The front page of The Australian on Wednesday (May 25th) included the headline: “Thirstiest crop: 21,000 litres of water to produce 1kg of rice.”
The figure was based on a “new CSIRO study, which found that of 135 industries analyzed, rice was one of the nation’s most costly – financially, socially and environmentally.”
The Rice Growers’ Association issued a media release, “If it was remotely true that it took 21,000 litres the Australian rice industry would use more water to grow a crop than currently even exists in the whole Murray-Darling system.”
(Based on the figures in The Australian, and given rice growers produce on average one million tonnes of rice a year, I calculate they would use 21,000 gigalitres of water! Unbelievable given 24,000 gigalitres is the average inflow into the entire Murray Darling system.)
Also on Wednesday, CSIRO issued a media release titled “Correction on water usage figures assigned to rice industry” that stated, “Industry sources note that the water intensity per kilogram of rice is between 1,500 and 2,000 litres per kilogram. We accept this figure.”
So how did our national newspaper get it so wrong?
According to the CSIRO media release, “in preparation of some promotional material, specifically the cover of the CD version of the Balancing Act report, an error was inadvertently made.”
But there are also problems interpreting the information in the CSIRO report.
The report states that “The water intensity of (rice) production is … 8,400 litres per dollar of final consumption.” (Interestingly this figure was revised down to 8,000 litres in the media release issued on Wednesday).
Given rice is selling at $0.31 per kg, I calculate that rice uses 2,604 litre per kilogram – based on the 8,400 litres per dollar figure.
This is far higher than the “accepted industry figure” of between 2,000 and 1,500 litres per kilogram!
The reports authors worked from the assumption that: “There is a general consensus that ‘leaving it all to market forces’ will not effectively serve the interests of our children’s children.”
Yet the report is couched in ‘dollars per unit of water’ terms, never mind how bizarre the result. Indeed because commodity prices fluctuate, the method as a comparison across the economy appears to be only valid for a particular point in time i.e. for any given year. For example, the price of rice has been dropping over the last few years – down from A$ 0.45 per kg in 1998-99 to $0.31 per kg in 2003-04. Using the CSIRO methodology and based on a water usage of 1,500 litre per tonne, when rice is selling at $0.31 then rice is using 4,838 litres per dollar of final consumption, while with rice selling at $0.45 then rice is using 3,333 litres per dollar of final consumption. And if the CSIRO accepts the industry figure of 2,000 litres per kilogram, with rice selling at $0.31, then rice is using 6,452 litres per dollar of final consumption. Crazy stuff!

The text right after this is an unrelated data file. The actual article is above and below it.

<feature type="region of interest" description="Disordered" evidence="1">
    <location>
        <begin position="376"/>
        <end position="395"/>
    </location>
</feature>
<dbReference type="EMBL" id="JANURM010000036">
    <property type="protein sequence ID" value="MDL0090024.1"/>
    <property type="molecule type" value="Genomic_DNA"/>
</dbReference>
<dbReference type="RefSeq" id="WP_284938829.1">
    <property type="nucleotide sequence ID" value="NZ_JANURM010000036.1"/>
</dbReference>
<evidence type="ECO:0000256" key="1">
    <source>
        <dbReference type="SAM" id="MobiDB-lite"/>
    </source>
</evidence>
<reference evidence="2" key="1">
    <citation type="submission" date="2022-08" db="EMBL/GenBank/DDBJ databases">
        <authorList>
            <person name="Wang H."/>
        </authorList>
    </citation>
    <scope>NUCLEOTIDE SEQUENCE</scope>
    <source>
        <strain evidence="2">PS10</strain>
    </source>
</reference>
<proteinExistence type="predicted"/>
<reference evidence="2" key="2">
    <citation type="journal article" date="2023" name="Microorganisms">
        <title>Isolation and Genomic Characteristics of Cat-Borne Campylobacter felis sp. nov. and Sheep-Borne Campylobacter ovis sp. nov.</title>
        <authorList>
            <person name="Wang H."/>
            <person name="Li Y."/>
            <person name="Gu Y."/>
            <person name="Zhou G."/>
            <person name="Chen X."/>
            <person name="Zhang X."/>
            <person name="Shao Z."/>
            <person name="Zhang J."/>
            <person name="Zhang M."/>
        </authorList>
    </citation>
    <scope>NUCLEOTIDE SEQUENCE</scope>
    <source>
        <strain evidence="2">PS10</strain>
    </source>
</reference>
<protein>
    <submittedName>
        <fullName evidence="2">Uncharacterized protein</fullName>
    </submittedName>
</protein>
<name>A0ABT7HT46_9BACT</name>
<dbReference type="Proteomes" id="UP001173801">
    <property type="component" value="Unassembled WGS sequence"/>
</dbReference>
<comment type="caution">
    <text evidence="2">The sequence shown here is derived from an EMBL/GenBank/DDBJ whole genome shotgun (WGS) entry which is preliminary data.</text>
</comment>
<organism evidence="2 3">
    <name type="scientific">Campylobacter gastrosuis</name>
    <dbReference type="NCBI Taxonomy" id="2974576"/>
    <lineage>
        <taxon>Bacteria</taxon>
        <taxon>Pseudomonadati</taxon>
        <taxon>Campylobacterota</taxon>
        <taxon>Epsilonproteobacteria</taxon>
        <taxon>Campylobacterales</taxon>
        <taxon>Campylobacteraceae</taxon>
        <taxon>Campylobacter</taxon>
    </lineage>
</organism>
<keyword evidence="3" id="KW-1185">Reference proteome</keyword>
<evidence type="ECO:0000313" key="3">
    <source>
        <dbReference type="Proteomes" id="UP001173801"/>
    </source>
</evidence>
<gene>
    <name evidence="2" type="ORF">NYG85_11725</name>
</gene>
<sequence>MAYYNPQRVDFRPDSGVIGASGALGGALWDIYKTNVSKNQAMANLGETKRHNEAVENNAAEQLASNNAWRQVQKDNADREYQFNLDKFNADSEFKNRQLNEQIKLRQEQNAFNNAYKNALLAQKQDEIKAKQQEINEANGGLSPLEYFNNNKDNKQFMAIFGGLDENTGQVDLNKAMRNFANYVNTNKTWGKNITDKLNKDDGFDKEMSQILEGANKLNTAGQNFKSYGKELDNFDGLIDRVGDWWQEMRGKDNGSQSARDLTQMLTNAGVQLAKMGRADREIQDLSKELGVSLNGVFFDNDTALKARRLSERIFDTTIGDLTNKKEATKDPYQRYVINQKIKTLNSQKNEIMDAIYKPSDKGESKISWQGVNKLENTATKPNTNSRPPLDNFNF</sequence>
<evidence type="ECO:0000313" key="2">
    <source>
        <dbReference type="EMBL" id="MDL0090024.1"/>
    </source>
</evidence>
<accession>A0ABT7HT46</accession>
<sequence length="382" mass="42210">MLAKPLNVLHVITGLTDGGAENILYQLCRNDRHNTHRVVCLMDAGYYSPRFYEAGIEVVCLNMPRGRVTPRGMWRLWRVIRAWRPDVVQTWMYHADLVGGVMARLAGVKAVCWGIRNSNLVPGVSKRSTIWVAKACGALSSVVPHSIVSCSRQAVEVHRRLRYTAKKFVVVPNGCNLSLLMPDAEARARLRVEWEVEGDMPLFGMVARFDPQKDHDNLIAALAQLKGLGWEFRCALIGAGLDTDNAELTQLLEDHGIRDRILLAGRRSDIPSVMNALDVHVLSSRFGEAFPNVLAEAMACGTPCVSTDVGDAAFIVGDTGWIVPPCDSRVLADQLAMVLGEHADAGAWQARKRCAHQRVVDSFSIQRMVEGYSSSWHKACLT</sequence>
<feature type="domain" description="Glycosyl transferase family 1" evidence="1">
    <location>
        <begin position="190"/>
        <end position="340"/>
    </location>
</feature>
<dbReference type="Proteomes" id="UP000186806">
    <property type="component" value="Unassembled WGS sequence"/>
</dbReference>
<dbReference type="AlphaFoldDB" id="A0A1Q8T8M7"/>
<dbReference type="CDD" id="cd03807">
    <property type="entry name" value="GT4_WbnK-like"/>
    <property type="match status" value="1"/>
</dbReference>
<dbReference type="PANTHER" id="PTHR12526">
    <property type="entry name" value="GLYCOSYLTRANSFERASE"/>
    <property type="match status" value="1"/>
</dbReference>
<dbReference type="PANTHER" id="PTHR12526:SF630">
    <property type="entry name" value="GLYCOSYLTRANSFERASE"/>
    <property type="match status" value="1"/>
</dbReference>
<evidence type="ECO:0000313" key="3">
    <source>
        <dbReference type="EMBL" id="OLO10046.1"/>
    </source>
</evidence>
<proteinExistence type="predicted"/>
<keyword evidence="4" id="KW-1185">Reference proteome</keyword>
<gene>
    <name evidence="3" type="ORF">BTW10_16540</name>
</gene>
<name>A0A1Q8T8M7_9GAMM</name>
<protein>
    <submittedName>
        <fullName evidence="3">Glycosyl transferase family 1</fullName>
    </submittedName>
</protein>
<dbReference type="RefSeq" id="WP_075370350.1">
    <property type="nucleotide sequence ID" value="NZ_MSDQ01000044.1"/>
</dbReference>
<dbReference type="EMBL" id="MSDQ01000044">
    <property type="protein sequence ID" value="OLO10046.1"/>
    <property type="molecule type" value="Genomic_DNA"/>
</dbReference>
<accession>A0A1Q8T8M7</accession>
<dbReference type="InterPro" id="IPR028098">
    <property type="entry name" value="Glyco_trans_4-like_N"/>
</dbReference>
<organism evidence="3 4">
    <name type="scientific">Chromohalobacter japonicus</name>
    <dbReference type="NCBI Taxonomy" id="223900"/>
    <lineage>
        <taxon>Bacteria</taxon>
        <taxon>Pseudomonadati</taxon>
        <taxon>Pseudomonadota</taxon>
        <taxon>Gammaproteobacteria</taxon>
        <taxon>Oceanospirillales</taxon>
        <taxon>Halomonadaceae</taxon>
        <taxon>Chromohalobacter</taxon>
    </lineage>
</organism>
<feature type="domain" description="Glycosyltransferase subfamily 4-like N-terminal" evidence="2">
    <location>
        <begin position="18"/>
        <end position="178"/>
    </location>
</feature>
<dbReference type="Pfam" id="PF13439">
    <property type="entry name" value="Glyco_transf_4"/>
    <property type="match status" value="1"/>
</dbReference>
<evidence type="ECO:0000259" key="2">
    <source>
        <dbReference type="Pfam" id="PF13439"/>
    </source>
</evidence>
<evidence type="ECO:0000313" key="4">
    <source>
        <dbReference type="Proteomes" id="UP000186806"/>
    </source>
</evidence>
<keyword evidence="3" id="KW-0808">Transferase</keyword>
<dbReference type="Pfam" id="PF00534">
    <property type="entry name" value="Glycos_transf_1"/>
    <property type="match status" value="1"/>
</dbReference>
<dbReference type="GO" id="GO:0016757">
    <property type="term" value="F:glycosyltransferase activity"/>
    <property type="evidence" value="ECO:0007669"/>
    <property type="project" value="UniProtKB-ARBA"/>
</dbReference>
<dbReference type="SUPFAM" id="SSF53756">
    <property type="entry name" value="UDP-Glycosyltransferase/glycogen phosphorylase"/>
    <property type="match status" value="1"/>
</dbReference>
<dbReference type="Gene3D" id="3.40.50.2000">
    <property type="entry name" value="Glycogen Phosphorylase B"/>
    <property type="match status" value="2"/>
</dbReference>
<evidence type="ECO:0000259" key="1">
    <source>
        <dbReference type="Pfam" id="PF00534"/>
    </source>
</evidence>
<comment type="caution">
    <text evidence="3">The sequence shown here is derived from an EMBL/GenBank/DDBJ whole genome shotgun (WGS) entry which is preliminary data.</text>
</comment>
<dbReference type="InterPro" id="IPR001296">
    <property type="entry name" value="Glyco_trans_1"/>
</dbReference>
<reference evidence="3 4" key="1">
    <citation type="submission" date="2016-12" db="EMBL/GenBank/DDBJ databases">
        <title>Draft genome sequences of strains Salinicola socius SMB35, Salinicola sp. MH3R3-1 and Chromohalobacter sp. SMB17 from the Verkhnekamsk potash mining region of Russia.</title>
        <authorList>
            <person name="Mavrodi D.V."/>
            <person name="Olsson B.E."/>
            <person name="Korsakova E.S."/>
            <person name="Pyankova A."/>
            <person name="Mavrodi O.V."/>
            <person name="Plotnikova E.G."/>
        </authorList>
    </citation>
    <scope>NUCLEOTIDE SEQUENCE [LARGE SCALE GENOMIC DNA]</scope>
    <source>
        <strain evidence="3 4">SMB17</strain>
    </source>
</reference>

Yet the report has been promoted as providing a “relatively simple presentation of highly complex issues” to enable people “who are interested in sustainability to move beyond decisions based on dollars and cents and enable them to make decisions based on a contribution to society, environment, and economy.”
No. It is more like rather a lot of game playing, and posturing, and then back-peddling when caught-out.
Interestingly journalists at our respected daily national newspaper were taken in, but then confused by the analysis. And how did they let the so very wrong 21,000 litres slip through the editorial process?
Then again it has been my experience that The Australian has been too quick, for too long, to print almost anything that is highly critical of agriculture in the Murray Darling Basin.
And brace yourself for a week of even worse, probably beginning tomorrow when Jared Diamond addresses the Sydney Writer’s Festival.